Voices Not Lost: An archaeology of the past and present at Timbuctoo, New Jersey
Author(s): Patricia Markert
The African American community of Timbuctoo, New Jersey, has existed as an archaeological site for little more than five years. As archaeologists, it is essential to evaluate this community, which sits directly at the crossroads between race in the past and race in the present, in the context of not only how it existed in the 19th and 20th centuries, but how it continues to exist today. The living former residents of the community contribute their life experiences of the 20th century in the form of oral history; meanwhile, the public largely hails it as a stop on the Underground Railroad. These different perspectives can complement each other, but just as often exist at odds, with the odds favoring the narratives of the 19th century. As a result of what is considered ‘historical’ by a wider public, the 20th century is often rendered invisible, and with it the former residents and their experiences. This paper will weigh the issues that arise between these multiple versions of past and place, and discuss the roles of archaeology and oral history in bridging these gaps and illuminating Timbuctoo not just in the light of a racialized past, but a very real present.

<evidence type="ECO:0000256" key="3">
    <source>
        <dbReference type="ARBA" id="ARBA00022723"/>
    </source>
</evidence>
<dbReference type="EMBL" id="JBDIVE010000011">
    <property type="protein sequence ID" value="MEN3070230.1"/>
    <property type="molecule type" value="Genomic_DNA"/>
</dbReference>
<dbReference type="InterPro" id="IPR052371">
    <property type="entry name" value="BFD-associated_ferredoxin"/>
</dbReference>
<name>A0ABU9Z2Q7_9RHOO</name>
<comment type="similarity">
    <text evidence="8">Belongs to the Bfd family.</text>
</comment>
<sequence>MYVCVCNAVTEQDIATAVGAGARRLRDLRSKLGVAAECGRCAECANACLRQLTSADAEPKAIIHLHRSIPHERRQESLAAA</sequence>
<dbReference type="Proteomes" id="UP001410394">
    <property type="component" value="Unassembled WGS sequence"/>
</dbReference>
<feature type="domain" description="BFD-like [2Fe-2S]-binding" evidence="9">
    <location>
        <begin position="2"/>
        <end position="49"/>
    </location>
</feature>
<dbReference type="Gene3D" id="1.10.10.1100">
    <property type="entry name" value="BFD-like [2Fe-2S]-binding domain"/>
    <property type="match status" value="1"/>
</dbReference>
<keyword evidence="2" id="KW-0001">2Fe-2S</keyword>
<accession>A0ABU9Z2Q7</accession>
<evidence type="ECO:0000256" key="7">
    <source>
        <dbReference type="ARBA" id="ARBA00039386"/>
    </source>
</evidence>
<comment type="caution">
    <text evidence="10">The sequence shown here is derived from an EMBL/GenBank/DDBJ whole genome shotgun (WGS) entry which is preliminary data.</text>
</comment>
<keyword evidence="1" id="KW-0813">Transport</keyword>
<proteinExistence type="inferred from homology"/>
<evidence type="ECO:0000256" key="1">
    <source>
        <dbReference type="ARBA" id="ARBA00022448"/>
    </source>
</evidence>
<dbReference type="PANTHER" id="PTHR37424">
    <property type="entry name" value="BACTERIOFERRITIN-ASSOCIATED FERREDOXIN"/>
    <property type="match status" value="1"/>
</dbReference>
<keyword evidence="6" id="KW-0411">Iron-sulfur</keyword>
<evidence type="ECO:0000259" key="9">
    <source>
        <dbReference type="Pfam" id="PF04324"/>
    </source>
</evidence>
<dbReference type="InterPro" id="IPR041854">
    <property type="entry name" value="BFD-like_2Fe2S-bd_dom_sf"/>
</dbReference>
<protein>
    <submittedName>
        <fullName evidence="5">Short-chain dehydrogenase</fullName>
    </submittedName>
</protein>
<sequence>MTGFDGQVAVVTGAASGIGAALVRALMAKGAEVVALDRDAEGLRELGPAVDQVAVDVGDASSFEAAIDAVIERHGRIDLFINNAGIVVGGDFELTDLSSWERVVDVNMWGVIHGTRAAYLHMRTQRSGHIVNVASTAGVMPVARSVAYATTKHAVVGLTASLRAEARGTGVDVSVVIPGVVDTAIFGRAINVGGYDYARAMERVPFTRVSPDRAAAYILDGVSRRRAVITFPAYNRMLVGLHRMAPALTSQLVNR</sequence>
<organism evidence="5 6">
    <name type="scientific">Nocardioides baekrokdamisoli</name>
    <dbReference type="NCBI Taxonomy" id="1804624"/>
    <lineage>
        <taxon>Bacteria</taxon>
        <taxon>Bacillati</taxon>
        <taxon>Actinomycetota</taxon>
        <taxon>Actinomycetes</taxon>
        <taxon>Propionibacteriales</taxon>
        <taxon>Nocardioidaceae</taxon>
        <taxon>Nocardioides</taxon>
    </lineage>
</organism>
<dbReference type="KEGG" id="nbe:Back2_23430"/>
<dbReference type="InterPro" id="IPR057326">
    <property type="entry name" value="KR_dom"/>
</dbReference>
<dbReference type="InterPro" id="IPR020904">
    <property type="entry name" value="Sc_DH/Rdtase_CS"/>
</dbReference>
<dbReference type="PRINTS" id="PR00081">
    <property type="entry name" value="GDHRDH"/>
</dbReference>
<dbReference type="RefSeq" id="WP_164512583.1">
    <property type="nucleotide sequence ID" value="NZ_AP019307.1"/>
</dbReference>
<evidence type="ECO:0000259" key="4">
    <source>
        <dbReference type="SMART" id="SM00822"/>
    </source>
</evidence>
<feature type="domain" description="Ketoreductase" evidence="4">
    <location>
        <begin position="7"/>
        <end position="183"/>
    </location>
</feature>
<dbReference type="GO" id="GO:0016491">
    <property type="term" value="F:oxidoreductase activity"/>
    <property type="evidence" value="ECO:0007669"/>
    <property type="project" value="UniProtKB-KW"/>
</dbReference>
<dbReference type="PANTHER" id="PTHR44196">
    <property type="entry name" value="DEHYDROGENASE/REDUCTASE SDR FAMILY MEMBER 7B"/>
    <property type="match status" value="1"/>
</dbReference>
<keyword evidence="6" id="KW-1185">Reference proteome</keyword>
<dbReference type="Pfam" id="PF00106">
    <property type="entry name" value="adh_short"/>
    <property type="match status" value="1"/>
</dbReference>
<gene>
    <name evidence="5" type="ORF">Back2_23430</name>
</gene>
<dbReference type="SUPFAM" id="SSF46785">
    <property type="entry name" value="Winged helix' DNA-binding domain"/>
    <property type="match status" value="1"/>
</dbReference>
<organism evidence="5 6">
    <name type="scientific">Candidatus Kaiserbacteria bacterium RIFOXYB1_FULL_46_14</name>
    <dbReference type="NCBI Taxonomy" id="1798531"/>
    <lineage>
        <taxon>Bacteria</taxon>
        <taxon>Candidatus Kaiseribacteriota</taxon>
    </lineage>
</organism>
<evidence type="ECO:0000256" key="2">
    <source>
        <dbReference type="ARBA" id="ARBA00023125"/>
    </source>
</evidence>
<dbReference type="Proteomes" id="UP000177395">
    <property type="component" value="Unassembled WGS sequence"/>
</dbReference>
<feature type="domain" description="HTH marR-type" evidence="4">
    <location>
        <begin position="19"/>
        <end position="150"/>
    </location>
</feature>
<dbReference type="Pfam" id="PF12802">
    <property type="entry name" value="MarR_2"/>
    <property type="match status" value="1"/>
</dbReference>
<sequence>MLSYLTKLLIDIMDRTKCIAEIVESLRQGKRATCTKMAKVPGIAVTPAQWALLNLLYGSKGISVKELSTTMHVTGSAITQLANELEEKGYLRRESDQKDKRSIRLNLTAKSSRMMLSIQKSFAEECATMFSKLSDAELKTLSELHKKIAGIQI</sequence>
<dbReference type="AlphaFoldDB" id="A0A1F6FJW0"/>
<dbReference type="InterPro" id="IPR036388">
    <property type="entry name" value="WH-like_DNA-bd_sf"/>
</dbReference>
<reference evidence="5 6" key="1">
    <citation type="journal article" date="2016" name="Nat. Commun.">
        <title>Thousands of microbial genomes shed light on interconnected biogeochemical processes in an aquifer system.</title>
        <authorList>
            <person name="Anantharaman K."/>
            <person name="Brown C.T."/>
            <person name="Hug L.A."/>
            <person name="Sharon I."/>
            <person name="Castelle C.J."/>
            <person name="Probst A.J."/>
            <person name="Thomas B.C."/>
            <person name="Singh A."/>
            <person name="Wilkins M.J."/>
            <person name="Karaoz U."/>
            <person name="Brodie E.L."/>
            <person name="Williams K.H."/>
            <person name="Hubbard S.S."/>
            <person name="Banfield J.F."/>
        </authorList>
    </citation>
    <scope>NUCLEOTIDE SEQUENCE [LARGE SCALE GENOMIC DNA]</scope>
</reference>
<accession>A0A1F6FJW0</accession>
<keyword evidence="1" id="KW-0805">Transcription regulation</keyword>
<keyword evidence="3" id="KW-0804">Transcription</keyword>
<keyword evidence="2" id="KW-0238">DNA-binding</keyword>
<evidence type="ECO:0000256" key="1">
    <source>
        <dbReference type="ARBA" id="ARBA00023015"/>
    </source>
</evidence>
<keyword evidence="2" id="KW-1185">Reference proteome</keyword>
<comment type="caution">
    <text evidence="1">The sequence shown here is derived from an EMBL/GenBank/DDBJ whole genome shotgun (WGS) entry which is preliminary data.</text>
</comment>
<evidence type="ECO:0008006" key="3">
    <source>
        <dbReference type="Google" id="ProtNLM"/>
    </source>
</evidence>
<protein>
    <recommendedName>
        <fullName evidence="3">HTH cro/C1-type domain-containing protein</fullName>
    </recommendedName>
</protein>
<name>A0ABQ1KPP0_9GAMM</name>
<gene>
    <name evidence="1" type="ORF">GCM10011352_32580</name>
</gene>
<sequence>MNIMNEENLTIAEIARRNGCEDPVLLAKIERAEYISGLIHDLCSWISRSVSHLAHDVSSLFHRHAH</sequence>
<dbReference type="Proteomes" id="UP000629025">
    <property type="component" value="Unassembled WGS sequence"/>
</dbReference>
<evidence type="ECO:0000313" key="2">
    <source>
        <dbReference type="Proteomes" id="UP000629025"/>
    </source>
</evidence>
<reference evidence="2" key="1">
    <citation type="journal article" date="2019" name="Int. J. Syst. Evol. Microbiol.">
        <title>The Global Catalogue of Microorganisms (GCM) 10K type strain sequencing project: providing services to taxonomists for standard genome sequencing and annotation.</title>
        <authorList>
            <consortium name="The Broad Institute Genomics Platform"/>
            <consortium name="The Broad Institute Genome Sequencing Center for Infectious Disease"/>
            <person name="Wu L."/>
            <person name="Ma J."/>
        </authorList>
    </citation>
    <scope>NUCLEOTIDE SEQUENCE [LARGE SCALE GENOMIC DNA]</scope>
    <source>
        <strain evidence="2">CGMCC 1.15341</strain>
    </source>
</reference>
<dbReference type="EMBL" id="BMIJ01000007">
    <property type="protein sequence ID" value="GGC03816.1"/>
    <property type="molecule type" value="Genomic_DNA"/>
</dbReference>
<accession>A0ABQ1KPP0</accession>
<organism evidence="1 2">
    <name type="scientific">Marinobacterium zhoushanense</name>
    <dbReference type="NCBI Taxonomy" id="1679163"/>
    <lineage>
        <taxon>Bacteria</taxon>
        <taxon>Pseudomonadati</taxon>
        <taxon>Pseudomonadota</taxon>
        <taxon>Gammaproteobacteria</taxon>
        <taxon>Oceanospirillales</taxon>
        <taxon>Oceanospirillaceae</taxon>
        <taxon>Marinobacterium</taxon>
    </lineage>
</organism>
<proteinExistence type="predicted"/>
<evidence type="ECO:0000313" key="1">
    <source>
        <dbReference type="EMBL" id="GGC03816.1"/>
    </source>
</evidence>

Cite this Record
Voices Not Lost: An archaeology of the past and present at Timbuctoo, New Jersey. Patricia Markert. Presented at Society for Historical Archaeology, Quebec City, Quebec, Canada. 2014 ( tDAR id: 437020)
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